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  • Author: Mengwei Guo x
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Yang Chen, Mingyue Zhao, Chenhao Wang, Huaizhen Wen, Yuntao Zhang, Mingxu Lu, Salah Adlat, Tingting Zheng, Mingjiao Zhang, Dan Li, Xiaodan Lu, Mengwei Guo, Hongyu Chen, Luqing Zhang, Xuechao Feng and Yaowu Zheng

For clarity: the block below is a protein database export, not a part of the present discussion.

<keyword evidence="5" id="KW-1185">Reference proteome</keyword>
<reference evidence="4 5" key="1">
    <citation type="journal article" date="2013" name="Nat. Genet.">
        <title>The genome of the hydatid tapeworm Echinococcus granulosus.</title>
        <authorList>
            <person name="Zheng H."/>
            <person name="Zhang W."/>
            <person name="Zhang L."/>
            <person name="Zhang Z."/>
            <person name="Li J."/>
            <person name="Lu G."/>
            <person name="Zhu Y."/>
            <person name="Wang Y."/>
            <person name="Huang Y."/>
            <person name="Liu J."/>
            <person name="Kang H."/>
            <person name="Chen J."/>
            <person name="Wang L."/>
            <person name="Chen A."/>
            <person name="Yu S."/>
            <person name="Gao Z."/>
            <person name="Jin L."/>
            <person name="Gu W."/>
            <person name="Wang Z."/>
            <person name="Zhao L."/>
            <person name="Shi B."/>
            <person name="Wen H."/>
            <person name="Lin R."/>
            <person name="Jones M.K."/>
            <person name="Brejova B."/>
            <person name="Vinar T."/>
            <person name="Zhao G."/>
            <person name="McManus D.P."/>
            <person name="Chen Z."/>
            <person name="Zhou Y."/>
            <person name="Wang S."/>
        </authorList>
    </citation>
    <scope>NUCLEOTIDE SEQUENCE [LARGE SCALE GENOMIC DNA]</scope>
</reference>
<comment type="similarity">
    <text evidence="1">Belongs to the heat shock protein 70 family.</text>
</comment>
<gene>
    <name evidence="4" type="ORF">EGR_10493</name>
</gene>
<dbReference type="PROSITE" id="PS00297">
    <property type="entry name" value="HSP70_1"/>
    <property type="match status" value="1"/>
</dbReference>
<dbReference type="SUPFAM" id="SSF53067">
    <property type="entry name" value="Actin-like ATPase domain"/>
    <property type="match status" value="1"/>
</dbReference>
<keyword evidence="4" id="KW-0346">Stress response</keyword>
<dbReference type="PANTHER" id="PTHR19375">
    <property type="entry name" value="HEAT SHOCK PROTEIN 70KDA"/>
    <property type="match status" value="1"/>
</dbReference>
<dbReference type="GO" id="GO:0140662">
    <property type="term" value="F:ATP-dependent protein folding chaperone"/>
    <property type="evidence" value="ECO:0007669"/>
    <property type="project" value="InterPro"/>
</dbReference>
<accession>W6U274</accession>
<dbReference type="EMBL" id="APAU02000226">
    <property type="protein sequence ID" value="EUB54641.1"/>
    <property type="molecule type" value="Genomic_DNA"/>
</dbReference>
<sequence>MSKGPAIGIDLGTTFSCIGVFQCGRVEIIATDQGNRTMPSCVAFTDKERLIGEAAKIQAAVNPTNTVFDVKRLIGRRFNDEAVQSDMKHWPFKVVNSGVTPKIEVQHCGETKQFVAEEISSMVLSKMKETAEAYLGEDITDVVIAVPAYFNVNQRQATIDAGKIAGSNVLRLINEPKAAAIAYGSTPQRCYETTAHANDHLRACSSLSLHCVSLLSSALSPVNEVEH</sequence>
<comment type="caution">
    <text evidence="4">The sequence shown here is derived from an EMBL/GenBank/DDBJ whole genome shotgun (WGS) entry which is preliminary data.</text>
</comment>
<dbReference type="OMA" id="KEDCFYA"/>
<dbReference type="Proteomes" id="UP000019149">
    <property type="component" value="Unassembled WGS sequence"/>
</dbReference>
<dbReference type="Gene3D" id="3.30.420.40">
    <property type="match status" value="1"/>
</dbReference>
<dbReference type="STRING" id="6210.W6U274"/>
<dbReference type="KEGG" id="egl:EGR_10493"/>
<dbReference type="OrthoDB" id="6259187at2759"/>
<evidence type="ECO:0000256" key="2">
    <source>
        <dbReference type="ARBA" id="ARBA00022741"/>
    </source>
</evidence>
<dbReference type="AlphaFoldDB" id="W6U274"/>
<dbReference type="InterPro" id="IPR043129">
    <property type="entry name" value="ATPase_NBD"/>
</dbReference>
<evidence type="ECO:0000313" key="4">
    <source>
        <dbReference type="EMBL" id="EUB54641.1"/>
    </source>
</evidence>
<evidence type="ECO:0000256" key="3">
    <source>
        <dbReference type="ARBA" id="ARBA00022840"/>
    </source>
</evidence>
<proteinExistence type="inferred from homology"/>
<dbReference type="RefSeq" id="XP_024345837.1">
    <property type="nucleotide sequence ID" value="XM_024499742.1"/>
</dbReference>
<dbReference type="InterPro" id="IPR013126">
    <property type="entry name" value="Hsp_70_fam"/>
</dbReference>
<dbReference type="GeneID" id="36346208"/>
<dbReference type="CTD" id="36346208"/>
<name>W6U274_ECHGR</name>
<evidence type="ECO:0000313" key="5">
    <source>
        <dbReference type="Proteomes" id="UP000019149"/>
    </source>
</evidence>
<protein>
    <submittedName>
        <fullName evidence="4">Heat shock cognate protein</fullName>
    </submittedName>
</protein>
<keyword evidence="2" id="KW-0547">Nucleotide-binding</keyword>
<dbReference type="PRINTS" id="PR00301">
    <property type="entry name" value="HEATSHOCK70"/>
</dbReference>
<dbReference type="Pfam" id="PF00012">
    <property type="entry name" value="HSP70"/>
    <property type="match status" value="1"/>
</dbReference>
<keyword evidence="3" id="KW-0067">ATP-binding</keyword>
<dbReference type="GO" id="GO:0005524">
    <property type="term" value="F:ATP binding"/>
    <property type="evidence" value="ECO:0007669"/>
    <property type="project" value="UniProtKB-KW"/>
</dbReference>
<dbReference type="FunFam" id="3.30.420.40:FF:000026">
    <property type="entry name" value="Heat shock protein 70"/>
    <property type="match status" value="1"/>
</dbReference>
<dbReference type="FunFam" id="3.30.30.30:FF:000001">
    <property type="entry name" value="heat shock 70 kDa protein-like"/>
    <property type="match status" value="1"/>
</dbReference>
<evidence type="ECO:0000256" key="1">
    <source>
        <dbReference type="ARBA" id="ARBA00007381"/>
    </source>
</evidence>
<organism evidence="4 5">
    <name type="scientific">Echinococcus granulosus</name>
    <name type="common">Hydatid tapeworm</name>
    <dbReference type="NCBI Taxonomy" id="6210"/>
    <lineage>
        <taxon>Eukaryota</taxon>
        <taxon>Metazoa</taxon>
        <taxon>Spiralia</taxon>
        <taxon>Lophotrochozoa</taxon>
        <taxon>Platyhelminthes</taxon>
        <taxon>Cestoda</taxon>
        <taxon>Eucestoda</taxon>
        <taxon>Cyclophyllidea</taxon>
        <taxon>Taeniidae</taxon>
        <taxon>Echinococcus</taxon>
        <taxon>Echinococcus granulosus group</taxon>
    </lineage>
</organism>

Excessive fat accumulation causes obesity and many diseases. Previous study demonstrates VEGFB universal knockout induces obese phenotypes including expansion of white adipose tissue, whitening of brown adipose tissue, increase of fat accumulation and reduction in energy consumption. However, roles of VEGFB in adipose tissues are not clear. In this study, we have generated a mouse model with adipose-specific VEGFB repression using CRISPR/dCas9 system (Vegfb AdipoDown) and investigated the roles of VEGFB in adipose development and energy metabolism. VEGFB repression induced significant changes in adipose tissue structure and function. Vegfb AdipoDown mice have larger body sizes, larger volume of white adipose tissues than its wild type littermates. Adipose-specific VEGFB repression induced morphological and functional transformation of adipose tissues toward white adipose for energy storage. Metabolic processes are broadly changed in Vegfb AdipoDown adipose tissues including carbohydrate metabolism, lipid metabolism, nucleotide metabolism and amino acid metabolism. We have demonstrated that adipose VEGFB repression can recapitulate most of the phenotypes of the whole body VEGFB knockout mouse. Intriguingly, approximately 50% VEGFB repression in adipose tissues can almost completely mimic the effects of universal Vegfb deletion, suggesting adipose VEGFB is a major regulator of energy metabolism and may be important in prevention and treatment of obesity.